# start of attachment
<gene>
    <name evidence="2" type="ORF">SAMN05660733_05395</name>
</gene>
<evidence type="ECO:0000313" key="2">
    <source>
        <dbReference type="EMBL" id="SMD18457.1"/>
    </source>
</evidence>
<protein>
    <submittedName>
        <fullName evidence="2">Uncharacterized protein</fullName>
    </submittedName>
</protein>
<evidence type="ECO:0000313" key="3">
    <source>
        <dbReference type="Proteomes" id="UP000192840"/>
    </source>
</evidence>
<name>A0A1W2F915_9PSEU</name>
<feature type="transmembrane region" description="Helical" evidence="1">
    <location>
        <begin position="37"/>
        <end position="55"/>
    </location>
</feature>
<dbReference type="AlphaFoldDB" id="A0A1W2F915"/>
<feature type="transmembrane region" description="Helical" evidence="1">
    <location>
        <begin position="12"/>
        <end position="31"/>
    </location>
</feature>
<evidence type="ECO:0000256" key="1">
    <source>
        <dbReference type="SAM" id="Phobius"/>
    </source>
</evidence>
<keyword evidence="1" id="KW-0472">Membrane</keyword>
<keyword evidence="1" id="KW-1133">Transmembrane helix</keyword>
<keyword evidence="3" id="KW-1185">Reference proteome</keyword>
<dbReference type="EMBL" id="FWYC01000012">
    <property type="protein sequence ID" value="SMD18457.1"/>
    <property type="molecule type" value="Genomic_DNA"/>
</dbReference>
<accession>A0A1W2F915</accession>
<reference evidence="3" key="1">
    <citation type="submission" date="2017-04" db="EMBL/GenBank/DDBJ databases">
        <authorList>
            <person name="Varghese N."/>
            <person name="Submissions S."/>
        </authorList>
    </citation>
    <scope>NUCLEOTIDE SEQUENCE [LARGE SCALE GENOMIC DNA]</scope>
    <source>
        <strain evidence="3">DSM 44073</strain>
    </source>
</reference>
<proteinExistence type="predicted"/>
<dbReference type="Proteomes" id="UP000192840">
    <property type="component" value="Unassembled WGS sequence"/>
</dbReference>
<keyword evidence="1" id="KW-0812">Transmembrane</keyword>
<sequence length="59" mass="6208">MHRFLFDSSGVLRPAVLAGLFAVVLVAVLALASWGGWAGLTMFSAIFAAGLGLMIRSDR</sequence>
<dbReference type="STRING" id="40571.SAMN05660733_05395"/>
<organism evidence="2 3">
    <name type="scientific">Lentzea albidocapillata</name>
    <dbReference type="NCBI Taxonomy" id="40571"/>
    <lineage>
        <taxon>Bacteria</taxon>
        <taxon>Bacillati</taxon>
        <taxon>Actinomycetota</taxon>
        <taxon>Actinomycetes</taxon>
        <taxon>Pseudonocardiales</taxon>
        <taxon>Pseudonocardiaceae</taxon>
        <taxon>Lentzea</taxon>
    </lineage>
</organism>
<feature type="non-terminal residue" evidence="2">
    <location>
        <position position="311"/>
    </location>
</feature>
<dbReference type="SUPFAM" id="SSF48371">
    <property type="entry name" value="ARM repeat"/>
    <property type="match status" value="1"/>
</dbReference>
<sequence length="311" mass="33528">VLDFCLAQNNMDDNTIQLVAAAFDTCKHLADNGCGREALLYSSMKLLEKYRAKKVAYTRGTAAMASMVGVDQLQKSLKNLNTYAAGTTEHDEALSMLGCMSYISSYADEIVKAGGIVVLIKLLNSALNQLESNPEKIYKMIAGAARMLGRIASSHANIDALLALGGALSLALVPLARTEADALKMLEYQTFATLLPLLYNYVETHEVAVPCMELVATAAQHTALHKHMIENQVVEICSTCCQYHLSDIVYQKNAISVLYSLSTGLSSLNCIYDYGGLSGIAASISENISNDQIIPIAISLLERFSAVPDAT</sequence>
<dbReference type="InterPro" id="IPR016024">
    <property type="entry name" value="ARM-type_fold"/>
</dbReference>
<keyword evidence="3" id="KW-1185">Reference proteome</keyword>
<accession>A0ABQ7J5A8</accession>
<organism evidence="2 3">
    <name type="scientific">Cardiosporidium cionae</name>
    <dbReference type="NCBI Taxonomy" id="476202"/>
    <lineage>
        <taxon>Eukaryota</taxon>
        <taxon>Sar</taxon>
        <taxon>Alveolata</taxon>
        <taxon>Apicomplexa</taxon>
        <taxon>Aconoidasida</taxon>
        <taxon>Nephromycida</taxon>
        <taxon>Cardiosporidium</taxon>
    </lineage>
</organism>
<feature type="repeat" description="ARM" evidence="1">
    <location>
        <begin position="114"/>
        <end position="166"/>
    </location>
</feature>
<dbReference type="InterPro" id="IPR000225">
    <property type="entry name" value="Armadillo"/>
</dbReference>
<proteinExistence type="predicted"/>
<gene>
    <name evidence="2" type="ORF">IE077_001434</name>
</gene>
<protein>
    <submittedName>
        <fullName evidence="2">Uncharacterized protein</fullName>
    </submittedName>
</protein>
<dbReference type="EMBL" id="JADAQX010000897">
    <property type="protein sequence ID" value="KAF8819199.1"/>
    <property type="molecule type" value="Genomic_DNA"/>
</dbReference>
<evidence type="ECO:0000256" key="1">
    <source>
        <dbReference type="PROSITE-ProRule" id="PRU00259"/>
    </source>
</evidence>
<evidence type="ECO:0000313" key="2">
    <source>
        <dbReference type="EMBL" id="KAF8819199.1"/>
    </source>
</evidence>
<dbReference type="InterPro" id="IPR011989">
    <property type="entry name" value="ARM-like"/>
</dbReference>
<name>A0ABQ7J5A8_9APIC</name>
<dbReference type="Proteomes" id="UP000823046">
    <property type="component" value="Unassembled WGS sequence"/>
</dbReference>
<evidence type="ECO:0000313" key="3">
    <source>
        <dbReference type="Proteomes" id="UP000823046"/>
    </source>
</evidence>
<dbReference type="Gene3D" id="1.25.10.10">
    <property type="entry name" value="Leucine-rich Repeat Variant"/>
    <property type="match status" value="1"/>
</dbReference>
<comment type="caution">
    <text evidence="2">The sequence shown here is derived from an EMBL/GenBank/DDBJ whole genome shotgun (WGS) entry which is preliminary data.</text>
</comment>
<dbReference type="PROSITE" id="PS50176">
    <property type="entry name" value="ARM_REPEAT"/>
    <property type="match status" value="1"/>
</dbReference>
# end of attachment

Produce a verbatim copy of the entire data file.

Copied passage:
<gene>
    <name evidence="2" type="ORF">SAMN05660733_05395</name>
</gene>
<evidence type="ECO:0000313" key="2">
    <source>
        <dbReference type="EMBL" id="SMD18457.1"/>
    </source>
</evidence>
<protein>
    <submittedName>
        <fullName evidence="2">Uncharacterized protein</fullName>
    </submittedName>
</protein>
<evidence type="ECO:0000313" key="3">
    <source>
        <dbReference type="Proteomes" id="UP000192840"/>
    </source>
</evidence>
<name>A0A1W2F915_9PSEU</name>
<feature type="transmembrane region" description="Helical" evidence="1">
    <location>
        <begin position="37"/>
        <end position="55"/>
    </location>
</feature>
<dbReference type="AlphaFoldDB" id="A0A1W2F915"/>
<feature type="transmembrane region" description="Helical" evidence="1">
    <location>
        <begin position="12"/>
        <end position="31"/>
    </location>
</feature>
<evidence type="ECO:0000256" key="1">
    <source>
        <dbReference type="SAM" id="Phobius"/>
    </source>
</evidence>
<keyword evidence="1" id="KW-0472">Membrane</keyword>
<keyword evidence="1" id="KW-1133">Transmembrane helix</keyword>
<keyword evidence="3" id="KW-1185">Reference proteome</keyword>
<dbReference type="EMBL" id="FWYC01000012">
    <property type="protein sequence ID" value="SMD18457.1"/>
    <property type="molecule type" value="Genomic_DNA"/>
</dbReference>
<accession>A0A1W2F915</accession>
<reference evidence="3" key="1">
    <citation type="submission" date="2017-04" db="EMBL/GenBank/DDBJ databases">
        <authorList>
            <person name="Varghese N."/>
            <person name="Submissions S."/>
        </authorList>
    </citation>
    <scope>NUCLEOTIDE SEQUENCE [LARGE SCALE GENOMIC DNA]</scope>
    <source>
        <strain evidence="3">DSM 44073</strain>
    </source>
</reference>
<proteinExistence type="predicted"/>
<dbReference type="Proteomes" id="UP000192840">
    <property type="component" value="Unassembled WGS sequence"/>
</dbReference>
<keyword evidence="1" id="KW-0812">Transmembrane</keyword>
<sequence length="59" mass="6208">MHRFLFDSSGVLRPAVLAGLFAVVLVAVLALASWGGWAGLTMFSAIFAAGLGLMIRSDR</sequence>
<dbReference type="STRING" id="40571.SAMN05660733_05395"/>
<organism evidence="2 3">
    <name type="scientific">Lentzea albidocapillata</name>
    <dbReference type="NCBI Taxonomy" id="40571"/>
    <lineage>
        <taxon>Bacteria</taxon>
        <taxon>Bacillati</taxon>
        <taxon>Actinomycetota</taxon>
        <taxon>Actinomycetes</taxon>
        <taxon>Pseudonocardiales</taxon>
        <taxon>Pseudonocardiaceae</taxon>
        <taxon>Lentzea</taxon>
    </lineage>
</organism>
<feature type="non-terminal residue" evidence="2">
    <location>
        <position position="311"/>
    </location>
</feature>
<dbReference type="SUPFAM" id="SSF48371">
    <property type="entry name" value="ARM repeat"/>
    <property type="match status" value="1"/>
</dbReference>
<sequence length="311" mass="33528">VLDFCLAQNNMDDNTIQLVAAAFDTCKHLADNGCGREALLYSSMKLLEKYRAKKVAYTRGTAAMASMVGVDQLQKSLKNLNTYAAGTTEHDEALSMLGCMSYISSYADEIVKAGGIVVLIKLLNSALNQLESNPEKIYKMIAGAARMLGRIASSHANIDALLALGGALSLALVPLARTEADALKMLEYQTFATLLPLLYNYVETHEVAVPCMELVATAAQHTALHKHMIENQVVEICSTCCQYHLSDIVYQKNAISVLYSLSTGLSSLNCIYDYGGLSGIAASISENISNDQIIPIAISLLERFSAVPDAT</sequence>
<dbReference type="InterPro" id="IPR016024">
    <property type="entry name" value="ARM-type_fold"/>
</dbReference>
<keyword evidence="3" id="KW-1185">Reference proteome</keyword>
<accession>A0ABQ7J5A8</accession>
<organism evidence="2 3">
    <name type="scientific">Cardiosporidium cionae</name>
    <dbReference type="NCBI Taxonomy" id="476202"/>
    <lineage>
        <taxon>Eukaryota</taxon>
        <taxon>Sar</taxon>
        <taxon>Alveolata</taxon>
        <taxon>Apicomplexa</taxon>
        <taxon>Aconoidasida</taxon>
        <taxon>Nephromycida</taxon>
        <taxon>Cardiosporidium</taxon>
    </lineage>
</organism>
<feature type="repeat" description="ARM" evidence="1">
    <location>
        <begin position="114"/>
        <end position="166"/>
    </location>
</feature>
<dbReference type="InterPro" id="IPR000225">
    <property type="entry name" value="Armadillo"/>
</dbReference>
<proteinExistence type="predicted"/>
<gene>
    <name evidence="2" type="ORF">IE077_001434</name>
</gene>
<protein>
    <submittedName>
        <fullName evidence="2">Uncharacterized protein</fullName>
    </submittedName>
</protein>
<dbReference type="EMBL" id="JADAQX010000897">
    <property type="protein sequence ID" value="KAF8819199.1"/>
    <property type="molecule type" value="Genomic_DNA"/>
</dbReference>
<evidence type="ECO:0000256" key="1">
    <source>
        <dbReference type="PROSITE-ProRule" id="PRU00259"/>
    </source>
</evidence>
<evidence type="ECO:0000313" key="2">
    <source>
        <dbReference type="EMBL" id="KAF8819199.1"/>
    </source>
</evidence>
<dbReference type="InterPro" id="IPR011989">
    <property type="entry name" value="ARM-like"/>
</dbReference>
<name>A0ABQ7J5A8_9APIC</name>
<dbReference type="Proteomes" id="UP000823046">
    <property type="component" value="Unassembled WGS sequence"/>
</dbReference>
<evidence type="ECO:0000313" key="3">
    <source>
        <dbReference type="Proteomes" id="UP000823046"/>
    </source>
</evidence>
<dbReference type="Gene3D" id="1.25.10.10">
    <property type="entry name" value="Leucine-rich Repeat Variant"/>
    <property type="match status" value="1"/>
</dbReference>
<comment type="caution">
    <text evidence="2">The sequence shown here is derived from an EMBL/GenBank/DDBJ whole genome shotgun (WGS) entry which is preliminary data.</text>
</comment>
<dbReference type="PROSITE" id="PS50176">
    <property type="entry name" value="ARM_REPEAT"/>
    <property type="match status" value="1"/>
</dbReference>